Long before the second semi-final kicked off, Europe was still reeling from the events at the Allianz Arena on Tuesday.
Kicker magazine described Bayern Munich's 4-0 win over Barcelona as "historic" and Germany certainly woke up this morning with a sense that they might have just seen one of their greatest club teams, and one which is only going to improve.
Maybe it should not be a surprise just how good Bayern are. For some time they have been progressing steadily, making the most of their financial power, buying astutely and developing young players as they forge a team to beat any in Europe. Javi Martinez, who was remarkable in his authority and control in midfield on Tuesday, was last summer's big buy for €40m (£34m) from Athletic Bilbao. Mario Götze is this summer's, joining from Borussia Dortmund for €37m (£31.5m). With Pep Guardiola arriving as coach too, they are only going to get better.
Bayern will now surely make it to the final, where they lost in 2010 and 2012, and if this time they become champions of Europe, it would be a fair reflection of the balance, power, pace and technique of their football.
Like the best teams, it has been the strategic vision and gradual growth of Bayern through those two final defeats to Internazionale and Chelsea which has made them so strong. Their domestic form has been moving in the right direction as well. After missing out on the Bundesliga title to Borussia Dortmund in 2011 and last year, this season they have taken 81 points from a possible 90, making them very comfortable champions indeed.
So the Bayern team which faced Barcelona on Tuesday was certainly on an upswing, just as Barça have been slowly fading since the 2011 Champions League final triumph over Manchester United and the departure of an exhausted Guardiola one year later.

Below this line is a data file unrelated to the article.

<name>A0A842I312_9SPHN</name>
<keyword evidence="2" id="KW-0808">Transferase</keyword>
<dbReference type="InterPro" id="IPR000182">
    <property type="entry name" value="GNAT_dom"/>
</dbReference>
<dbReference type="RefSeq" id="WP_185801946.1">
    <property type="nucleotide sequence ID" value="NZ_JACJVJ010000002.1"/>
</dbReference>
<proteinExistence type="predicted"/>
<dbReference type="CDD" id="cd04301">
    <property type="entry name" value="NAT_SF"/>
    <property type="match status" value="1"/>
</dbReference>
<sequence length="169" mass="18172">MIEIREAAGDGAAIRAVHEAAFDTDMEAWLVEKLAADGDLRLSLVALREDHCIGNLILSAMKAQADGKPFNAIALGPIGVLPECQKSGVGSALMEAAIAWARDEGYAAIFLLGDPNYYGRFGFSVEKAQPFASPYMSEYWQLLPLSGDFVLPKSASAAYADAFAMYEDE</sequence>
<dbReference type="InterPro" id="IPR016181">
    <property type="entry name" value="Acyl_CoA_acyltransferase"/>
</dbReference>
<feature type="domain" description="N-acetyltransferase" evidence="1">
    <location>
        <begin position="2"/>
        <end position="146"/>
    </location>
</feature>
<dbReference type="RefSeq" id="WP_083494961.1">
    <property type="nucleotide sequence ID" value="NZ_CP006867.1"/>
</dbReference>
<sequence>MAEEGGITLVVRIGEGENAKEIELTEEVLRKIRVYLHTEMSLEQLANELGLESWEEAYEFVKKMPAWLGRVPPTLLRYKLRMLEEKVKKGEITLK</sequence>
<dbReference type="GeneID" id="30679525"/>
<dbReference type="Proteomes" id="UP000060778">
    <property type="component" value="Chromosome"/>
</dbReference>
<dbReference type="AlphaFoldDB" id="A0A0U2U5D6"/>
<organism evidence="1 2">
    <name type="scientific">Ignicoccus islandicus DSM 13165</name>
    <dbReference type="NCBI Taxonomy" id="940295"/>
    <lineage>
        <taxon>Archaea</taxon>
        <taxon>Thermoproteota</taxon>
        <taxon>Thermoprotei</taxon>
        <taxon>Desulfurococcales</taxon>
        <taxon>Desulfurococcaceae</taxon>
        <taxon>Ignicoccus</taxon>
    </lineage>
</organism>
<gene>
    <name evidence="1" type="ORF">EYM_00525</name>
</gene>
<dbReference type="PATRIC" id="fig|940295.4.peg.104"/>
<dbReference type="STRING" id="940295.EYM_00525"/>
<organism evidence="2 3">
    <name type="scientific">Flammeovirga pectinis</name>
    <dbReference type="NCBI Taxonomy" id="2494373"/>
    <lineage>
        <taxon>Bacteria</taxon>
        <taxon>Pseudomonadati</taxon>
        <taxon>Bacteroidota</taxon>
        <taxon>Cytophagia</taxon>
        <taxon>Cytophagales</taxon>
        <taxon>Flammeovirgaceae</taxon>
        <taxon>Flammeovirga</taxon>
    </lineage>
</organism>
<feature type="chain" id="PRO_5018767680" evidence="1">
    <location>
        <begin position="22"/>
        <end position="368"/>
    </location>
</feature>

Guardiola will be replacing Jupp Heynckes at Bayern this summer but the veteran German coach still has the spirit and imagination to teach his players the perfect method for overcoming Barça. Heynckes spoke with pride on Tuesday night about his Powerpoint presentation detailing Barcelona's attacking movements and his plans to stop them, and his delight in how his players took his instructions on to the pitch.
Barça have been out-manoeuvred a few times in recent years but this was their worst beating in Europe in a generation. Bayern only had 37 per cent of possession but created 13 goal attempts to Barça's four, nine on target to the Spanish team's two. And those two were weak stabs at goal by Marc Bartra, the young centre-back who looked out of his depth.
When Barcelona lost the 2010 and 2012 semi-finals to Inter and Chelsea respectively, better finishing would have sent them through, and there was also an element of luck involved. Not on Tuesday, when they looked flatter than ever before.
But that is what this talented Bayern side can do to you. They combined the toughest, strongest, most complete engine room in Europe – in Martinez and Bastian Schweinsteiger – with two of the best old-fashioned wingers in Europe, Arjen Robben and Franck Ribéry, and a pair of selfless, intelligent forwards in Thomas Müller and Mario Gomez. Add an imposing centre-back duo, quick full-backs plus a fearless, charismatic goalkeeper and it is quite a team.
Bild wrote that Müller is the "Bayern Messi", but he was far more effective on Tuesday. He is not the most gifted player in the team but has a nose for goal, making sharp runs into the six-yard box to score Bayern's first and fourth on a magical night. The latter went in just in front of a Bayern fans' banner proclaiming "Schöne heile Welt", meaning "Beautiful perfect world". They have been building one for some time in Bavaria. Surely next month, Wembley will see it too.